Effect of neonatal circumcision on penile neurologic sensation



      To evaluate penile sensory thresholds in neonatally circumcised and uncircumcised men.


      We evaluated 125 patients, 62 uncircumcised men and 63 neonatally circumcised men. All patients completed the Erectile Function domain of the International Index of Erectile Function questionnaire. Of the 125 patients, 29 (International Index of Erectile Function score of between 25 and 30) were placed in the functional group, and 96 in the dysfunctional group. The patients were tested on the dorsal midline glans of the penis (foreskin retracted). Quantitative somatosensory testing was performed and included vibration, pressure, spatial perception, and warm and cold thermal thresholds.


      In the functional group, t-test analysis demonstrated a significant (P <0.001) difference, with worse vibration and better pressure sensation for uncircumcised men. When controlling for age, hypertension, and diabetes, all t-test significance was lost. In the dysfunctional group, circumcised men (49 ± 16 years) were significantly younger (P <0.01) than uncircumcised men (56 ± 13 years). For the dysfunctional group, t-test analysis also demonstrated worse vibration sensation for uncircumcised men (P <0.01). Again, when controlling for age, hypertension, and diabetes, all t-test significance was lost.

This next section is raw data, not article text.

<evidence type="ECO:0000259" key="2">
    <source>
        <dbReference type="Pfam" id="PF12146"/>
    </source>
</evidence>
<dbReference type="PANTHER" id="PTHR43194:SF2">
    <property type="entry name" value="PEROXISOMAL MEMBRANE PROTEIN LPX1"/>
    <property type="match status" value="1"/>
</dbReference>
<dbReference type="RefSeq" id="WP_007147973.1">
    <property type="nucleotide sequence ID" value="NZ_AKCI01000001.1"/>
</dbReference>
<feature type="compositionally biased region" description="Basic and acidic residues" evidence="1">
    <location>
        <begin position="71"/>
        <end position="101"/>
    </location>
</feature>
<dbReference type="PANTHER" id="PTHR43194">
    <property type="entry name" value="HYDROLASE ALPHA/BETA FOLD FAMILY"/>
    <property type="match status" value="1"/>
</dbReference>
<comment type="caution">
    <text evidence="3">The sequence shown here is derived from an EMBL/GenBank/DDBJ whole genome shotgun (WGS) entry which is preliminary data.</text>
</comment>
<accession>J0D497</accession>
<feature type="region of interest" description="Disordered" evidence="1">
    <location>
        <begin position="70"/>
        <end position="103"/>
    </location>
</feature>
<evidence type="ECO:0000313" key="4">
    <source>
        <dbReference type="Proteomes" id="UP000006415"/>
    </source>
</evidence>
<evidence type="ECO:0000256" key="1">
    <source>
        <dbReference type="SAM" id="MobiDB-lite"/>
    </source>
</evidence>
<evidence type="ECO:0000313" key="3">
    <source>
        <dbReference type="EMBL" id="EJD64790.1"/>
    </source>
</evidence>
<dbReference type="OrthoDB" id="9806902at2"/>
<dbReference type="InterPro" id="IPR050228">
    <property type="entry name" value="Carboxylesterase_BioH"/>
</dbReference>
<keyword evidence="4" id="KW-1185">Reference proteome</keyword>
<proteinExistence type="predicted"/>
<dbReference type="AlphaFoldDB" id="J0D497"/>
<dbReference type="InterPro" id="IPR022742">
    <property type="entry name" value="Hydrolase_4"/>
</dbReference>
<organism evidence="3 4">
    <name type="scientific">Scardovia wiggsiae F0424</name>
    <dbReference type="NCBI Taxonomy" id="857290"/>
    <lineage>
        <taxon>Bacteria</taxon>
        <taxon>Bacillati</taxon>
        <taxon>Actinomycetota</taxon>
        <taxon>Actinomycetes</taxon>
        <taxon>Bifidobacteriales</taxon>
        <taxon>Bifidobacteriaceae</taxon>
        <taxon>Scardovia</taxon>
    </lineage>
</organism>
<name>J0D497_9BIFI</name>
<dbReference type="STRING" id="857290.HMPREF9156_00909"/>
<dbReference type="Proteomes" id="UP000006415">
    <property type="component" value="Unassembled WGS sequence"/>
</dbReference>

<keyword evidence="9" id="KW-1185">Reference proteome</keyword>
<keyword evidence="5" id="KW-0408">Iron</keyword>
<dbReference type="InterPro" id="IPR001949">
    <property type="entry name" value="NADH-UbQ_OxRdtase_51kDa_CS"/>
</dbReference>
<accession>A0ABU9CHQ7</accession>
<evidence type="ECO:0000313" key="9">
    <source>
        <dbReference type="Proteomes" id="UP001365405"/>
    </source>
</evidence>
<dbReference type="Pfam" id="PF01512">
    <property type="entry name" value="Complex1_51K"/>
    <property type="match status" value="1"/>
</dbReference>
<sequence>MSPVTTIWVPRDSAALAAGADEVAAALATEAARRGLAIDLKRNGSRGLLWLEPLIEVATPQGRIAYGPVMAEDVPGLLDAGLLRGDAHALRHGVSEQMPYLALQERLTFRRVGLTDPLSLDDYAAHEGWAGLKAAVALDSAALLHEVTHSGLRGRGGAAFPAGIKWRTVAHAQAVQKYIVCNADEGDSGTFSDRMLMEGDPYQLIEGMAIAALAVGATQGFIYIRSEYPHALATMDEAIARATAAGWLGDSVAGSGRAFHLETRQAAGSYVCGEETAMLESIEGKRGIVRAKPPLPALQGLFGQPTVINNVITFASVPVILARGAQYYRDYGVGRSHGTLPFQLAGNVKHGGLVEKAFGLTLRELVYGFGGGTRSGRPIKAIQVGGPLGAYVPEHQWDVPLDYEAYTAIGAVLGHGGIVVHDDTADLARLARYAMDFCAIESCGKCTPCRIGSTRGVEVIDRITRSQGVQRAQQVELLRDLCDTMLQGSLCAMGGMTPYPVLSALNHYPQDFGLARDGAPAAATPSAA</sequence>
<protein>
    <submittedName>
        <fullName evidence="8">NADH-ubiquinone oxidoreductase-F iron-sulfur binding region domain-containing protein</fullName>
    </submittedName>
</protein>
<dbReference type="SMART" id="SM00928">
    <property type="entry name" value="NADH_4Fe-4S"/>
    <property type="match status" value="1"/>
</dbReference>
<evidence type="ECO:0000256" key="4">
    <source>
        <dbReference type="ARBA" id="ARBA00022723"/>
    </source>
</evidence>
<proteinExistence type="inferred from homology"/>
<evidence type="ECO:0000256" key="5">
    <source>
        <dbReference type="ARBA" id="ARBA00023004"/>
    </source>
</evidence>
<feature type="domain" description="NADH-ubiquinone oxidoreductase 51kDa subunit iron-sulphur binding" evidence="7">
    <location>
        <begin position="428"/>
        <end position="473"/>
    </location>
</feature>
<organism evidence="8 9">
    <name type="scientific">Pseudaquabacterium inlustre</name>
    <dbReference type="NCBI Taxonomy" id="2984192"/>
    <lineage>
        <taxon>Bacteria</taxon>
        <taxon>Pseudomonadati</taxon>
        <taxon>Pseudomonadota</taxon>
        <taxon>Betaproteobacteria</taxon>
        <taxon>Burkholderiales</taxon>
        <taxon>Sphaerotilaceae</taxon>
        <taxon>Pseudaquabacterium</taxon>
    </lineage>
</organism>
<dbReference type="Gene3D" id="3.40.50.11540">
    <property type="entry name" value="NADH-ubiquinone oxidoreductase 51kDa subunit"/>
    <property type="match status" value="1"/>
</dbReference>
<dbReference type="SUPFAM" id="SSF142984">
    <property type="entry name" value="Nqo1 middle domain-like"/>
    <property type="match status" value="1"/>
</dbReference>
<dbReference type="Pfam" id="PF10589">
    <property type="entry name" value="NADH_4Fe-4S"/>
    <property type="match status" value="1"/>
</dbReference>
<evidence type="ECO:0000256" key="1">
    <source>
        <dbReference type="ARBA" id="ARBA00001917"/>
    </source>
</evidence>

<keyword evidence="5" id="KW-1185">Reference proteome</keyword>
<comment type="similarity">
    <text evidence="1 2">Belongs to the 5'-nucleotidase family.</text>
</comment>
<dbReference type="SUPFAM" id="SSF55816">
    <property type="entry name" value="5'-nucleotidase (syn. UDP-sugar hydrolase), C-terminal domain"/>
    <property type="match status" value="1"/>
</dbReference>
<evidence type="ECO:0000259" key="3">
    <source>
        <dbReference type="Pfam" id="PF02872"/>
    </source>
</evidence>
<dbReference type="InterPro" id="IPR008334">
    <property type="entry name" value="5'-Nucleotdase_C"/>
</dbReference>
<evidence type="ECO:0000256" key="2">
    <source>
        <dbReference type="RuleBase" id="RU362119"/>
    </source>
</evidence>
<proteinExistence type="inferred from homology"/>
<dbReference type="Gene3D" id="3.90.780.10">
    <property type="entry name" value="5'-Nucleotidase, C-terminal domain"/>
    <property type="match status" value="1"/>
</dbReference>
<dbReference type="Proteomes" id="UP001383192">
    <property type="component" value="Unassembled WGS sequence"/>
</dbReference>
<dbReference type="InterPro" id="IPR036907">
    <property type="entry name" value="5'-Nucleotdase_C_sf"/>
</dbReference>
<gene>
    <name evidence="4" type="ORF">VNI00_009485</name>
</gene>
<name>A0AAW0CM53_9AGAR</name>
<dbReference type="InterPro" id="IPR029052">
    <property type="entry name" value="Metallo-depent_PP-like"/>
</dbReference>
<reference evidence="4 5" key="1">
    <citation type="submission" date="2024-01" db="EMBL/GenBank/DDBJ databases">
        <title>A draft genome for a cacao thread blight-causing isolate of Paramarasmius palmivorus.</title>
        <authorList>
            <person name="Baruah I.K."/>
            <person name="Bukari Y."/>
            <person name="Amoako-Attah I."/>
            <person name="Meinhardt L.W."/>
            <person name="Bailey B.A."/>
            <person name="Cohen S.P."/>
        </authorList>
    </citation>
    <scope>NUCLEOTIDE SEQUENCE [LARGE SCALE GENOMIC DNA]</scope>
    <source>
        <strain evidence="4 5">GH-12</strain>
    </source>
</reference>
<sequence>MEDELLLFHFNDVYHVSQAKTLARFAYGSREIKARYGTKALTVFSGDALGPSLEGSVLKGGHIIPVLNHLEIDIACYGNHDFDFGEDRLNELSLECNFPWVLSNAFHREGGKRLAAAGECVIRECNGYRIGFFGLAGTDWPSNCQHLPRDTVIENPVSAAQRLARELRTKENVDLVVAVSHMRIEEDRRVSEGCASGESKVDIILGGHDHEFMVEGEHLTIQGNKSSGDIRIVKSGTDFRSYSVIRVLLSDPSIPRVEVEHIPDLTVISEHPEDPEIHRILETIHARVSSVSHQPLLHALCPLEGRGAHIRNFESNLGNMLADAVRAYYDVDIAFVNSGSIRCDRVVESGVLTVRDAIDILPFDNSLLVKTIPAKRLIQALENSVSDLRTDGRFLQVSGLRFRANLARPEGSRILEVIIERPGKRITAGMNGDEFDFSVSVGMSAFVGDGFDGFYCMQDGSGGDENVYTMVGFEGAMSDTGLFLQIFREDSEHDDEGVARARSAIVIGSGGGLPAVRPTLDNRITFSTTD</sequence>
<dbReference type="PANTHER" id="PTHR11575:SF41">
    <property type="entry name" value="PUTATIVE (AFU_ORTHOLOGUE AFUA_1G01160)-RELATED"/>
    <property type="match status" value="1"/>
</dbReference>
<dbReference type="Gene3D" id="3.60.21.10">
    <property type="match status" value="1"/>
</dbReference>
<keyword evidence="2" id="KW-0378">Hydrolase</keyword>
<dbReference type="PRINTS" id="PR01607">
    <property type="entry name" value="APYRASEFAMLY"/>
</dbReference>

We present a comparative analysis of uncircumcised and circumcised men using a battery of quantitative somatosensory tests that evaluate the spectrum of small to large axon nerve fiber function. Our study controlled for factors, including age, erectile function status, diabetes, and hypertension, that have been shown to alter neurologic testing. In our study of neonatally circumcised men, we demonstrated that circumcision status does not significantly alter the quantitative somatosensory testing results at the glans penis.
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